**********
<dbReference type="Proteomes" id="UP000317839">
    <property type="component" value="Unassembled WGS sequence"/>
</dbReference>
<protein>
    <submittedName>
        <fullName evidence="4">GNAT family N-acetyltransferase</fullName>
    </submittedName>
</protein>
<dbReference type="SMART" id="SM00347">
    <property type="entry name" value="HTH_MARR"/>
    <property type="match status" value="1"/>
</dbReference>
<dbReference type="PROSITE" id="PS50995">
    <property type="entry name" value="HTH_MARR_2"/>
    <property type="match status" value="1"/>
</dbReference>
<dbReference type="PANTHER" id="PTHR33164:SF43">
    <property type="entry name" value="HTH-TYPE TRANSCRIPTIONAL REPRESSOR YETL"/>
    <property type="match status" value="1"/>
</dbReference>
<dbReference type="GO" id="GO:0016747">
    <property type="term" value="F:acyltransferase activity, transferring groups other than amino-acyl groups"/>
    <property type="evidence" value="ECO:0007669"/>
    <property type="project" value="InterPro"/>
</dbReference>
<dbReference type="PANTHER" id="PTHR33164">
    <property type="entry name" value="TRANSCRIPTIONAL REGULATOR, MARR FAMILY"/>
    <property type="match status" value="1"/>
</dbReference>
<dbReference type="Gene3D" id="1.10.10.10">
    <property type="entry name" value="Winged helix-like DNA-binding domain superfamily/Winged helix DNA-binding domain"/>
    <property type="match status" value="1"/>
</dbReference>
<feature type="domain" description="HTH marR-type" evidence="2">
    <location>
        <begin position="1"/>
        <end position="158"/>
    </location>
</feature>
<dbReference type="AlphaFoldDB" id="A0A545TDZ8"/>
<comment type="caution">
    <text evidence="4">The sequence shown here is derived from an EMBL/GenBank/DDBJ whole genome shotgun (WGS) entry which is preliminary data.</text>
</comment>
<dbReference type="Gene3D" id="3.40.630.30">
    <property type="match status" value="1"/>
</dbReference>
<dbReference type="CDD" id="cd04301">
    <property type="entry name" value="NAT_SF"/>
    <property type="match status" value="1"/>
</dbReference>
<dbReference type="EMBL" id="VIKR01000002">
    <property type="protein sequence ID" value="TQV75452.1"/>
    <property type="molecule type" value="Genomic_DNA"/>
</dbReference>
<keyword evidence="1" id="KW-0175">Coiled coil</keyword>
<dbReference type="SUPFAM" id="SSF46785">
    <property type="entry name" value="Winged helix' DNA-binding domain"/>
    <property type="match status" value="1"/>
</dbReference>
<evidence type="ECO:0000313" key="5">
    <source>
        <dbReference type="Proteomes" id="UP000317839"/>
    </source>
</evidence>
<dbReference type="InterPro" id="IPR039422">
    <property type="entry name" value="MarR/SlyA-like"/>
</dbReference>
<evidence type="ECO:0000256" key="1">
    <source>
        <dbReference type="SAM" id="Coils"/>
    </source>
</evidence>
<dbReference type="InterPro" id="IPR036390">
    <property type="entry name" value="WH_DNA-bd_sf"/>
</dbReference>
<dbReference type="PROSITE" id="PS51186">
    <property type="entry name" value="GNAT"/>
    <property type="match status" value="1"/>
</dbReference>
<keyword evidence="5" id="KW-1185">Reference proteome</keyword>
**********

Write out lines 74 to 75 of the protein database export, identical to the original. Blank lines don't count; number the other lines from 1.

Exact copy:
    <property type="entry name" value="WH_DNA-bd_sf"/>
</dbReference>